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this,” says Joe Hedges, aerial and chassis product manager. “We can reinvent this and produce a much better product.” So, what E-ONE
did was take an ISL 450 with EVS transmission and positioned it pretty much over the
rear axle, according to Hedges. The E-ONE
team configured a very low-profile radiator
package to try to keep the hosebed as low as
possible. And, it also was very cognizant of
ensuring the vehicle’s serviceability.
Serviceability to the engine was a key
component in the design of the HS Series.
“Although we could do full electric sensors, people want to see—they want to see
what’s going on,” says Hedges. “So what the
team came up with are powered body modules on both sides of the trucks. With the
flip of a couple of switches, the modules will
power back to allow access to engine components from the ground—whether it’s mechanical access to things or to be able to service
the truck. We’ve also got a top access panel.
The hosebed does hinge up over the top to
allow even deeper access to the engine area
should it be needed.” Even with the body modules, E-ONE realized that at times it is only
necessary to check fluids. “So, we provided
access panels to do all of your basic checks
for things like oil, transmission, and coolant.”
The actuators for the modules are powerful
enough to move a minimum of 500 pounds in
According to Johnson, the HS Series
emerged from observing three primary needs
in the fire service: more cab interior space,
whether for occupant seating or interior stor-
age of gear, equipment, or tools; dramatically
improved interior communications en route
and at the fire or rescue scene; and better
overall climate control for cab occupants.
“Although the HS Series solution is place-
ment of the engine at the rear of the appara-
tus to achieve these three core capabilities,”
says Johnson, “we then had to deliver other
key functional requirements including excep-
tional compartment storage space with the
apparatus body; very functional hosebed
access; multiple water tank capacities; eMAX
or conventional pump configurations; differ-
ent ground ladder storage options; superior
handling with overall vehicle driving charac-
teristics; and ready access to routine main-
tenance as well as major overhaul on power
train components and systems.”
Climate control is also significant-
ly impacted with the HS Series because the
main source of heat in the cab, the engine,
has been moved to the rear. “The heat load
is not in the cab anymore,” Hedges says. “So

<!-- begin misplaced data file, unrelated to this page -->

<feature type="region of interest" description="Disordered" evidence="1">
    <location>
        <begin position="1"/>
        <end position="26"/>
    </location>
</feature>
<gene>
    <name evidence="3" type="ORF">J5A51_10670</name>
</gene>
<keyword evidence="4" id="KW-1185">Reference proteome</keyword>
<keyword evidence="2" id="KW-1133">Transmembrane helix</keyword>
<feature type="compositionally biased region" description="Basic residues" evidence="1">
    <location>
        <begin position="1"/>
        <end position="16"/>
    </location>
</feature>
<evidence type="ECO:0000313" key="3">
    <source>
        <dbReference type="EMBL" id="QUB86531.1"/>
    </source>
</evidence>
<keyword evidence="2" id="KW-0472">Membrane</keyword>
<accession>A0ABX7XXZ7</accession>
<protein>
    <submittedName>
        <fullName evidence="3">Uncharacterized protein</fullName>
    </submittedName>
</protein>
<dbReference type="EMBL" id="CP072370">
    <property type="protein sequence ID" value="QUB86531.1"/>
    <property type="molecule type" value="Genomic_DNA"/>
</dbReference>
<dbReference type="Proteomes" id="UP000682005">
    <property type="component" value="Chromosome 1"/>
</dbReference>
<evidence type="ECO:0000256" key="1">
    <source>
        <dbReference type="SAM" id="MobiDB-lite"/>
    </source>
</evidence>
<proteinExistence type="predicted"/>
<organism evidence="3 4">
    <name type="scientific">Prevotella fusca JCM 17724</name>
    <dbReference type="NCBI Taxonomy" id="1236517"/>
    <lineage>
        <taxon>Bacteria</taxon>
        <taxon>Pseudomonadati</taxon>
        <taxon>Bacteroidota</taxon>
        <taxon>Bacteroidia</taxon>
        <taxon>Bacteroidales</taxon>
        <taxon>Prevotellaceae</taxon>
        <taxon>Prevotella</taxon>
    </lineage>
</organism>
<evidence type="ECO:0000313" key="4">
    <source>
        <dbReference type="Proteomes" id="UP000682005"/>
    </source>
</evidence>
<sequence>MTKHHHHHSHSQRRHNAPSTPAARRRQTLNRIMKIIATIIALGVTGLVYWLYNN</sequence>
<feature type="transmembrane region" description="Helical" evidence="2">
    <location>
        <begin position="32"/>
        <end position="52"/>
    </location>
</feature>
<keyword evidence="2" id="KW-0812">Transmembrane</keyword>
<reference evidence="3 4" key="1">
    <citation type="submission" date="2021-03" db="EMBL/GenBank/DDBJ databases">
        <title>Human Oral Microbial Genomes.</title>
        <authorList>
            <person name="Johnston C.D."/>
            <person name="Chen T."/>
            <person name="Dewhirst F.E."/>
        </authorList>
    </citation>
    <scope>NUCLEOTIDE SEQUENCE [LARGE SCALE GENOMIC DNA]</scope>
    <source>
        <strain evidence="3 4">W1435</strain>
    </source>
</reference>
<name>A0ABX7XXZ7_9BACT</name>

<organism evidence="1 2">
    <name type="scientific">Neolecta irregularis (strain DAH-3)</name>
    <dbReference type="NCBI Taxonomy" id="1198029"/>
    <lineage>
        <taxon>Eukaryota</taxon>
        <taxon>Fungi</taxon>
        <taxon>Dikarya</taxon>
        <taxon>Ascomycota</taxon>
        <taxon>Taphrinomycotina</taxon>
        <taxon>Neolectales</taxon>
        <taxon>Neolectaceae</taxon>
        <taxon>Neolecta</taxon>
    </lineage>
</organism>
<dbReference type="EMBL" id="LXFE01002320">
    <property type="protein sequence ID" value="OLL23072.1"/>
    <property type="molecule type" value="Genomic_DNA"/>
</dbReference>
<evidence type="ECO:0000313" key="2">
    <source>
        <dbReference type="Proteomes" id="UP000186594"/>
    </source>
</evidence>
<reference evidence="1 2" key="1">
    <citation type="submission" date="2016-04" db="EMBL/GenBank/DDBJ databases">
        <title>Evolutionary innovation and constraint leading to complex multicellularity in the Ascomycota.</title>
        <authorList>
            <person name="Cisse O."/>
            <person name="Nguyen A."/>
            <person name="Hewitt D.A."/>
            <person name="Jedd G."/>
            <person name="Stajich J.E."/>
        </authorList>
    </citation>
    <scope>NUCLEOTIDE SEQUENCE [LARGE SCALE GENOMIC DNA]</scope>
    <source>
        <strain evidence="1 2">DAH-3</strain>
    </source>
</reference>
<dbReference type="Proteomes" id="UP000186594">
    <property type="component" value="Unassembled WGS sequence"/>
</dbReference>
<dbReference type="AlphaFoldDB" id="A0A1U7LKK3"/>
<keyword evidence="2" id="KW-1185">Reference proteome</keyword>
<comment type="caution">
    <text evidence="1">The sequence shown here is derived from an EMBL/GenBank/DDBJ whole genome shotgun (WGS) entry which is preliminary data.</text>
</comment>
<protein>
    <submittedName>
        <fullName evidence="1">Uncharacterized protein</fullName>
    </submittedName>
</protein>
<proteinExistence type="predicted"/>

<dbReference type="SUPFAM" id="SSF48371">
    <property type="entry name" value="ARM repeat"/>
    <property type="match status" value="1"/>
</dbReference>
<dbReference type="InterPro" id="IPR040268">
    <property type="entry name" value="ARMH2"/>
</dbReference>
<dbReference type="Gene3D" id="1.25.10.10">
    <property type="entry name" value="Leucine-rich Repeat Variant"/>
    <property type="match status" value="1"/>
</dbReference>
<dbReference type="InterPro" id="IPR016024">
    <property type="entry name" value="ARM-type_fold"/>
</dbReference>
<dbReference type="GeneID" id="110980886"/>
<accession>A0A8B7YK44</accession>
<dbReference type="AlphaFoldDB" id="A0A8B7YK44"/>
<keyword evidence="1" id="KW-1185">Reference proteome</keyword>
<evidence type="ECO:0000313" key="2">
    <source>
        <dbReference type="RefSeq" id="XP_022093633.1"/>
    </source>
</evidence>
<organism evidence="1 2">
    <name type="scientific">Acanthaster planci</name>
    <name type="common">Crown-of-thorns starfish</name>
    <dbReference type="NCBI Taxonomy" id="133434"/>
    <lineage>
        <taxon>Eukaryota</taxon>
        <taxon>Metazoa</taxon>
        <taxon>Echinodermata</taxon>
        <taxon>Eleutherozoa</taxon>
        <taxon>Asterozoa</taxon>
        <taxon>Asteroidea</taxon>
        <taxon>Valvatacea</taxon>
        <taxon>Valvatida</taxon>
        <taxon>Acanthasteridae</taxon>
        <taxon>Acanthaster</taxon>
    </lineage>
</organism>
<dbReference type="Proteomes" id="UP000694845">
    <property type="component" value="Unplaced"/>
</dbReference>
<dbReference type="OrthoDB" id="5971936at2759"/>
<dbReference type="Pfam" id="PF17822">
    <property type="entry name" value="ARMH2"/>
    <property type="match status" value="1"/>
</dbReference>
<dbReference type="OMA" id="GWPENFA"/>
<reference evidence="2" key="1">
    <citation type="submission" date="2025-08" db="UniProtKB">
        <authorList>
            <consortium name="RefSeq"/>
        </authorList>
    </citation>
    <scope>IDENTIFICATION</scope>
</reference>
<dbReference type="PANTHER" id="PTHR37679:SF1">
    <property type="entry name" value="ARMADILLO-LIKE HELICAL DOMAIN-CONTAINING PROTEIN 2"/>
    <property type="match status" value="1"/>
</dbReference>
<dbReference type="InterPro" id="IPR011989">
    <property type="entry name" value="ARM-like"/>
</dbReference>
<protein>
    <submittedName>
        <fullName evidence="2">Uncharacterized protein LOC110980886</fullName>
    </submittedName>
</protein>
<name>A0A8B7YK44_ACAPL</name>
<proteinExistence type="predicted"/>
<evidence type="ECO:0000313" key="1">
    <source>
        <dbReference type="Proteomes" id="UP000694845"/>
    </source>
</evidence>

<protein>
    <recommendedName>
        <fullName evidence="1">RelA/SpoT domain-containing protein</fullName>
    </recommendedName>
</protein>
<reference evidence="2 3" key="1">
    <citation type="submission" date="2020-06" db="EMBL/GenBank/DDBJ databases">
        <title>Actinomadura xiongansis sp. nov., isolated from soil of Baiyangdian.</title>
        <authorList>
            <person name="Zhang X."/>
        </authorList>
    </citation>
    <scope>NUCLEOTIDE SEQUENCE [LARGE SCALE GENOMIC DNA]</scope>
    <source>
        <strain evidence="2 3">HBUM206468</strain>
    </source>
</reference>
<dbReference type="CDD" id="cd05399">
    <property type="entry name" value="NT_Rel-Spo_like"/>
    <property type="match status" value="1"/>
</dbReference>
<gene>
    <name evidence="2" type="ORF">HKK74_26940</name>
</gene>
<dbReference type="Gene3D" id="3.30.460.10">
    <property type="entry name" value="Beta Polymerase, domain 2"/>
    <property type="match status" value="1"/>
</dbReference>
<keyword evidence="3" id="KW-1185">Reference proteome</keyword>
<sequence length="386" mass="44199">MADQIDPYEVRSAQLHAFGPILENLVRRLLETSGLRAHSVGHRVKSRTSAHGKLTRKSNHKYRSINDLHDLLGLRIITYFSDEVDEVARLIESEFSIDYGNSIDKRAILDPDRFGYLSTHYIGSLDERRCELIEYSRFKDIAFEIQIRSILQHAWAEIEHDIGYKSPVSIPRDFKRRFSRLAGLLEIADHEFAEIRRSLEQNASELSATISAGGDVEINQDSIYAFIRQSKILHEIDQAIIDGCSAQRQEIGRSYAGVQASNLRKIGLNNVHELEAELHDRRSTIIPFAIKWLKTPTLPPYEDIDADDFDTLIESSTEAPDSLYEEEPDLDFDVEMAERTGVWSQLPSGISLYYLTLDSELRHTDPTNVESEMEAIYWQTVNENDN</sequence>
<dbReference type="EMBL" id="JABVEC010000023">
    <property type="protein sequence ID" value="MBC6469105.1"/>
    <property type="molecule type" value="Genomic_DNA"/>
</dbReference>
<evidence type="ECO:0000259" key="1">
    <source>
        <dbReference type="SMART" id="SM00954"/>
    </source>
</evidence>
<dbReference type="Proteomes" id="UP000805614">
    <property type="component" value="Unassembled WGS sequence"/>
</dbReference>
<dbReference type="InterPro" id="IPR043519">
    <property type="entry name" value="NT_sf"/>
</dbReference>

from a climate control perspective, it’s a very
cool cab with the air conditioning system. It’s
much easier to keep everything cool in the
summer and warm in the winter.”
BY RAUL A. ANGULO
There’s no shortage of unique tool innovations at FDIC International. One such innovation is Breathing Limited Air Situational
Training Mask (BLASTMask™).
Lieutenant Justin Dickstein and
Captain Collin Blasingame of the Garland
(TX) Fire Department are the latest in
the special group of innovative, creative
firefighters who came up with a great
idea, designed it, manufactured it, and
are ready to market it. Here’s their story.
A constant logistical challenge in practicing
how you play and other realistic fire training
is refilling self-contained breathing apparatus
(SCBA) air bottles. Not every fire department
has the resources of a major city fire department. Refilling SCBA bottles is time-consuming and labor intensive for any fire department.
Dickstein and Blasingame struggled with
the same dilemma. They wanted to train
their firefighters to their highest level of personal performance, but such preparedness
requires their ability to perform life-saving
tasks while on air.
The challenge came up again in the annual
physical agility test and evaluations. A large
portion of elapsed training and evaluation
times were spent refilling bottles. That’s a lot of
time for units to be out of service. It also drags
out the company rotation schedule. Though
all immediately dangerous to life or health
(IDLH) training, like live fire training, requires
the use of SCBA, there are many training dis-
ciplines that do not—though it would be ben-
eficial. Dickstein and Blasingame considered,
“What if you could have a device the size of
an SCBA regulator that could attach to your
face piece and give you all the sensations and
sounds of being on air without actually being
on air? Think of the realistic training you could
accomplish without the hassle and inconve-
nience of refilling SCBA bottles.” That is exact-
ly what they came up with.
The BLASTMask is an injection-molded
plastic device that looks, feels, and weighs
about the same as an SCBA regulator. The
BLASTMask connects and secures to the
face piece the same as a regulator, and the
interior components have a pressure-de-
mand-type of inspiration and exhalation
valve or components that require the same
deliberate breathing efforts as a regular
SCBA—except you’re not on air. It stresses
the body to simulate more accurate effort
and stamina levels required to do the job.
Volunteer fire departments around Texas
immediately recognized the training bene-
fits of giving their members more simulat-
ed on-air SCBA practice without the logistical
Photo by Tim Olk.